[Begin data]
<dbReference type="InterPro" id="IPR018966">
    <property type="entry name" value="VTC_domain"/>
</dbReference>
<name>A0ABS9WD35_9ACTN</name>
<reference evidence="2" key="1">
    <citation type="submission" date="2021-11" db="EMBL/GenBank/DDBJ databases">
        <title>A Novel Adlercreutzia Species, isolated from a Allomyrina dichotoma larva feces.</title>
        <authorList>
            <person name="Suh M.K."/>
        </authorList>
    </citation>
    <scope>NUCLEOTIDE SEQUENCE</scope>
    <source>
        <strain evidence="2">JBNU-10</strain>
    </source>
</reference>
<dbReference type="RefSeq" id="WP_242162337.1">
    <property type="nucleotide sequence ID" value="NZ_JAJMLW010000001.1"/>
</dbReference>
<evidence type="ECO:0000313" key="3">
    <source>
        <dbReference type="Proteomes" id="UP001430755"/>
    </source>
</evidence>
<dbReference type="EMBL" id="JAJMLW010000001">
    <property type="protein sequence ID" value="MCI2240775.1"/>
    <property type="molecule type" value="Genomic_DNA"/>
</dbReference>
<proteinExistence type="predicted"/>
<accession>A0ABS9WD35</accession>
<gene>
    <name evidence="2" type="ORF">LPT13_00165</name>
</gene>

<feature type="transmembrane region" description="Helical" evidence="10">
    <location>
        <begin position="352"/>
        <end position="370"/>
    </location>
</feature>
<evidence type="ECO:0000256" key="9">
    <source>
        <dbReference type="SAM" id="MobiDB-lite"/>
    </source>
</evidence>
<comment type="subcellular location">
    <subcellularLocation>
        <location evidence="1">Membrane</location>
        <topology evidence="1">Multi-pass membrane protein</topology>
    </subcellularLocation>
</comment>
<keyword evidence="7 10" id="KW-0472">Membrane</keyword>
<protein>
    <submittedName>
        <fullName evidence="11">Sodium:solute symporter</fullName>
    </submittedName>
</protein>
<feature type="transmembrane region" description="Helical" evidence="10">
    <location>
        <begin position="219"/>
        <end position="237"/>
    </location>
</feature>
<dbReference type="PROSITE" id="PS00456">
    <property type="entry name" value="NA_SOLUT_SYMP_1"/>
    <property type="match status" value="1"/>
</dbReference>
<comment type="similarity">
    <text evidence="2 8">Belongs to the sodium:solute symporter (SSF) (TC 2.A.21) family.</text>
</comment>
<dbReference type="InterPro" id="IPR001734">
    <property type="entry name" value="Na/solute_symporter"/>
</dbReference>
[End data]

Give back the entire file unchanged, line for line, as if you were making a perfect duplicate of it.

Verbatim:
<dbReference type="InterPro" id="IPR018966">
    <property type="entry name" value="VTC_domain"/>
</dbReference>
<name>A0ABS9WD35_9ACTN</name>
<reference evidence="2" key="1">
    <citation type="submission" date="2021-11" db="EMBL/GenBank/DDBJ databases">
        <title>A Novel Adlercreutzia Species, isolated from a Allomyrina dichotoma larva feces.</title>
        <authorList>
            <person name="Suh M.K."/>
        </authorList>
    </citation>
    <scope>NUCLEOTIDE SEQUENCE</scope>
    <source>
        <strain evidence="2">JBNU-10</strain>
    </source>
</reference>
<dbReference type="RefSeq" id="WP_242162337.1">
    <property type="nucleotide sequence ID" value="NZ_JAJMLW010000001.1"/>
</dbReference>
<evidence type="ECO:0000313" key="3">
    <source>
        <dbReference type="Proteomes" id="UP001430755"/>
    </source>
</evidence>
<dbReference type="EMBL" id="JAJMLW010000001">
    <property type="protein sequence ID" value="MCI2240775.1"/>
    <property type="molecule type" value="Genomic_DNA"/>
</dbReference>
<proteinExistence type="predicted"/>
<accession>A0ABS9WD35</accession>
<gene>
    <name evidence="2" type="ORF">LPT13_00165</name>
</gene>

<feature type="transmembrane region" description="Helical" evidence="10">
    <location>
        <begin position="352"/>
        <end position="370"/>
    </location>
</feature>
<evidence type="ECO:0000256" key="9">
    <source>
        <dbReference type="SAM" id="MobiDB-lite"/>
    </source>
</evidence>
<comment type="subcellular location">
    <subcellularLocation>
        <location evidence="1">Membrane</location>
        <topology evidence="1">Multi-pass membrane protein</topology>
    </subcellularLocation>
</comment>
<keyword evidence="7 10" id="KW-0472">Membrane</keyword>
<protein>
    <submittedName>
        <fullName evidence="11">Sodium:solute symporter</fullName>
    </submittedName>
</protein>
<feature type="transmembrane region" description="Helical" evidence="10">
    <location>
        <begin position="219"/>
        <end position="237"/>
    </location>
</feature>
<dbReference type="PROSITE" id="PS00456">
    <property type="entry name" value="NA_SOLUT_SYMP_1"/>
    <property type="match status" value="1"/>
</dbReference>
<comment type="similarity">
    <text evidence="2 8">Belongs to the sodium:solute symporter (SSF) (TC 2.A.21) family.</text>
</comment>
<dbReference type="InterPro" id="IPR001734">
    <property type="entry name" value="Na/solute_symporter"/>
</dbReference>